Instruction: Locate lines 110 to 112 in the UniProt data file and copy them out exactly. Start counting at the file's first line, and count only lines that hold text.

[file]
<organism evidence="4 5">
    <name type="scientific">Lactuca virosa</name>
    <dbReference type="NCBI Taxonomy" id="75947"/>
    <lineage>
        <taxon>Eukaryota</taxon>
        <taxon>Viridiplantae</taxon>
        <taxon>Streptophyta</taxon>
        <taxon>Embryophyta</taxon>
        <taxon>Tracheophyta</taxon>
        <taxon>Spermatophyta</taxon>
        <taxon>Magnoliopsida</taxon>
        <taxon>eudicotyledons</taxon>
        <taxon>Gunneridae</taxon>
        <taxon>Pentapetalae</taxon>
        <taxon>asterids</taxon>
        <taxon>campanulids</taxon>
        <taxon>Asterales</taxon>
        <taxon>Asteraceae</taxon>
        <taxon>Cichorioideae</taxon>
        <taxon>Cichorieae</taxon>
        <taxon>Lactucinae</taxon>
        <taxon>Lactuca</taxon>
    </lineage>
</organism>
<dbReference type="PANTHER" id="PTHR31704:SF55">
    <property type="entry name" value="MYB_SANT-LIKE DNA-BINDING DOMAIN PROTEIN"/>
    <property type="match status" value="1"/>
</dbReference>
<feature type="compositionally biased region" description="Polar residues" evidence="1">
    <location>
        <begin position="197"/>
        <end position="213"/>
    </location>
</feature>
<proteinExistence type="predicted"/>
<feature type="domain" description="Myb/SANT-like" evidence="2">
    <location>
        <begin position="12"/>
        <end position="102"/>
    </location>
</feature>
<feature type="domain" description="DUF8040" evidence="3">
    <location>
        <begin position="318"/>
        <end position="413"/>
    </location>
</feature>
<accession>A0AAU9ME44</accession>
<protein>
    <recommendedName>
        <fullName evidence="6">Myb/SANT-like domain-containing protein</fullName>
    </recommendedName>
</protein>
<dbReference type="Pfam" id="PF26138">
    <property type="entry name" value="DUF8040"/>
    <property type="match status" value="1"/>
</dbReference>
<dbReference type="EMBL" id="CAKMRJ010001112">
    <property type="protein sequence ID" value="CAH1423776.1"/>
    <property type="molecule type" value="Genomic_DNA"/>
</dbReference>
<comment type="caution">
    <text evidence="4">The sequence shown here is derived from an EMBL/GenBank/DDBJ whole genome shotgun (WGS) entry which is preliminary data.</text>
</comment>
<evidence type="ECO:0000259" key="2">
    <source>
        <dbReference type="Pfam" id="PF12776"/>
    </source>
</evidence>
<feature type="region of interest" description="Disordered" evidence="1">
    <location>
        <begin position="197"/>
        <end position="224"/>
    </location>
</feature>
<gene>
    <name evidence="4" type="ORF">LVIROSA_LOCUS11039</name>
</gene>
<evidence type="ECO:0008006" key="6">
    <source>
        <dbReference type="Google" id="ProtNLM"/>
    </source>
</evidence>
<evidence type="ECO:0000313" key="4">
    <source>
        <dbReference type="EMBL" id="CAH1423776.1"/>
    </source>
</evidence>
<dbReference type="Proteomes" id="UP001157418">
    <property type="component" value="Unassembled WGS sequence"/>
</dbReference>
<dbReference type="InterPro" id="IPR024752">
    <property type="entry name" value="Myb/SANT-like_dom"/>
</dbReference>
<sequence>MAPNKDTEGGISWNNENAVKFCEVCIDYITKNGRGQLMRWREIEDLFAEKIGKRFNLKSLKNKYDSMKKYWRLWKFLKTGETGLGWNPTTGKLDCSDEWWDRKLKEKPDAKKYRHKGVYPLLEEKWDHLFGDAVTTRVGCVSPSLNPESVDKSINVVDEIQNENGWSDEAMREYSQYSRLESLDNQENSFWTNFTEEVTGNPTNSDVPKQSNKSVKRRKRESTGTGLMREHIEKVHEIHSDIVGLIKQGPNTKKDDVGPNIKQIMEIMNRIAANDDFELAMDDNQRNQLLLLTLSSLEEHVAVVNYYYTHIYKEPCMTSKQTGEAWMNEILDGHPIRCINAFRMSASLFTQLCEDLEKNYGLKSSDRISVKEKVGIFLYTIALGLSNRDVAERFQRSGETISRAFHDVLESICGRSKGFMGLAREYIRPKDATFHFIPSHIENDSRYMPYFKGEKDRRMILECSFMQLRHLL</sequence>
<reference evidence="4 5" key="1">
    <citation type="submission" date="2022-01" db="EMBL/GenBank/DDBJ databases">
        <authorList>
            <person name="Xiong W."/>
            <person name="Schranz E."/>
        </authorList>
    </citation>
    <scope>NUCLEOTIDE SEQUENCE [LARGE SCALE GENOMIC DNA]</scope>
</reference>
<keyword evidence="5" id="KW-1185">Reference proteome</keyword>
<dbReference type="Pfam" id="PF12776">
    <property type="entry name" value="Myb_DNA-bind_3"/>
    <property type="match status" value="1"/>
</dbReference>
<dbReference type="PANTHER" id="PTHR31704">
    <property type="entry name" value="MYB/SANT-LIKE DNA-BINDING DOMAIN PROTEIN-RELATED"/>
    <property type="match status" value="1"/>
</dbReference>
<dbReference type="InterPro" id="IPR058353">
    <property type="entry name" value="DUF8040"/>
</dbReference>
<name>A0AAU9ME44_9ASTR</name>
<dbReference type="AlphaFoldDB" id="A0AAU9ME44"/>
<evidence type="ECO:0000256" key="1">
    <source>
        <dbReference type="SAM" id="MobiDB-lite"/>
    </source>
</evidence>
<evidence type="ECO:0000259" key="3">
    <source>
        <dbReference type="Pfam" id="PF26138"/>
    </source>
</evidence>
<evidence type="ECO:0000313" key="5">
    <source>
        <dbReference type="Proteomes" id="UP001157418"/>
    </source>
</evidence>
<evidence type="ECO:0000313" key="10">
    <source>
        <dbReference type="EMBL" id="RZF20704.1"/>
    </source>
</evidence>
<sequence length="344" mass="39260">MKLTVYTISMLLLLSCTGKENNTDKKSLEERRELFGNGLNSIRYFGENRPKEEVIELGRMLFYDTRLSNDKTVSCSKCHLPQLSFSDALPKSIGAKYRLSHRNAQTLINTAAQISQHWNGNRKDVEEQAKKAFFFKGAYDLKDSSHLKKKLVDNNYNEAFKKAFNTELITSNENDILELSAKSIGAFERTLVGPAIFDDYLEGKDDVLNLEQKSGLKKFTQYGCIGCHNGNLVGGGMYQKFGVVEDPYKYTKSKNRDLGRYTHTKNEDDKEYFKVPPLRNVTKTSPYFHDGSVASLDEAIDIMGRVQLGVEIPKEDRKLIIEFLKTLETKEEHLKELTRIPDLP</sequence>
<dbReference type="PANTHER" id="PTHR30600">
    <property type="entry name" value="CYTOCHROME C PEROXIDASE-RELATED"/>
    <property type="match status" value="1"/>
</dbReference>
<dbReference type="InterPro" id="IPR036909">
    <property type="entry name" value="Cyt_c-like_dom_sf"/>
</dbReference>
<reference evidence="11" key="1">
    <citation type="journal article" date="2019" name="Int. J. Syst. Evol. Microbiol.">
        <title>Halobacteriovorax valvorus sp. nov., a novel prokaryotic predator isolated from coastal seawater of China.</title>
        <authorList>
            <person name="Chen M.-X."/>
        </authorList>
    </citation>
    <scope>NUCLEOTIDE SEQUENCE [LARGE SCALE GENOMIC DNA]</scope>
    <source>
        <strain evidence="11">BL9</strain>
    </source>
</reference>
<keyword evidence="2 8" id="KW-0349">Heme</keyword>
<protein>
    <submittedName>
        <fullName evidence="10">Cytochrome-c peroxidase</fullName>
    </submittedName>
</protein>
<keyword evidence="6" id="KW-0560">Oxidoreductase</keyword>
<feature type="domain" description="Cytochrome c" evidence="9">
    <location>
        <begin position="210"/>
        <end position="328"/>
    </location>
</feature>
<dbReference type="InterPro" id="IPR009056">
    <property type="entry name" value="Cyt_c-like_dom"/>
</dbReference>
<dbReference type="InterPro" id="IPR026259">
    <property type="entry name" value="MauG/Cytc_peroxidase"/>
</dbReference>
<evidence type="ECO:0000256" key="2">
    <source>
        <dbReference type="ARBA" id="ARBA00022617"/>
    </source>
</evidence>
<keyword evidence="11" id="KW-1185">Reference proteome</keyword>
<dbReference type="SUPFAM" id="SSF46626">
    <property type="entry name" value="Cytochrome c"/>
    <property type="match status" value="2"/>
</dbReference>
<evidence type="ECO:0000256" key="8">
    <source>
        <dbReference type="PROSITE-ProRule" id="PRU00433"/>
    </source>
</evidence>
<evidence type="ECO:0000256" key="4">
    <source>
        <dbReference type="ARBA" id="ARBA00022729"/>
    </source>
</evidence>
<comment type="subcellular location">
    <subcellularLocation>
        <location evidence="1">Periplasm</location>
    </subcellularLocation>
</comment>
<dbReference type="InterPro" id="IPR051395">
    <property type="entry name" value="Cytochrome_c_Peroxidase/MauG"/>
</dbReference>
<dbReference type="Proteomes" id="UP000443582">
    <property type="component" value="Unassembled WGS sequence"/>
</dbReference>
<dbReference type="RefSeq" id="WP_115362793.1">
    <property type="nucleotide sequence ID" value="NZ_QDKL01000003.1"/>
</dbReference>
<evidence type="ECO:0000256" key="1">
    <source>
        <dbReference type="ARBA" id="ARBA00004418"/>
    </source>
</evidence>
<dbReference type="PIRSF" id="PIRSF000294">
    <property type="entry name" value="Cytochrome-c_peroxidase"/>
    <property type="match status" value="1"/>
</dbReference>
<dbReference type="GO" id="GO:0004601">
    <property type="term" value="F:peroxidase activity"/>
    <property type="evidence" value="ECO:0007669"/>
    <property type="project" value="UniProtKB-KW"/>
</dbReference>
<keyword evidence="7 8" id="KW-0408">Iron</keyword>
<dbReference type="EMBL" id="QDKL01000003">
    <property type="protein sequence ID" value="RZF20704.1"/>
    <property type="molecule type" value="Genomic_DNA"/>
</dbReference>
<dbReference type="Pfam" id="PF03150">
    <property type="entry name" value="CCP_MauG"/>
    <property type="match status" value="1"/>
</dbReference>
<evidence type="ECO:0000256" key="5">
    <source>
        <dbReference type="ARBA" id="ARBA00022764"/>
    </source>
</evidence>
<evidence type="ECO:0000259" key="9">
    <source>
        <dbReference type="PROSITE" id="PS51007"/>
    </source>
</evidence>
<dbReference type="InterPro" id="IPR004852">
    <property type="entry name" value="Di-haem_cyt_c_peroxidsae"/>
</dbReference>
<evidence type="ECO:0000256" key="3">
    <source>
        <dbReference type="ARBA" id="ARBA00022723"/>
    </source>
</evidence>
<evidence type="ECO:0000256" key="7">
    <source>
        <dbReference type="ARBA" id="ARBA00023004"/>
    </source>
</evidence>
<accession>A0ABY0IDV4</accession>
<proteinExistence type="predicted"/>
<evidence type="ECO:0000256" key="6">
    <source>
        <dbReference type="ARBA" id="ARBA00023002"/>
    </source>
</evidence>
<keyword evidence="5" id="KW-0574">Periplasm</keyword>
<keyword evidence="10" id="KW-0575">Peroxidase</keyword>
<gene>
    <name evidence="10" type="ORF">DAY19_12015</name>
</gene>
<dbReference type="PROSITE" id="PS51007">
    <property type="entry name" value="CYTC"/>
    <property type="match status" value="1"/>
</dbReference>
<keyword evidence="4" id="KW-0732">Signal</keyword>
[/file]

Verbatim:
<dbReference type="PANTHER" id="PTHR31704">
    <property type="entry name" value="MYB/SANT-LIKE DNA-BINDING DOMAIN PROTEIN-RELATED"/>
    <property type="match status" value="1"/>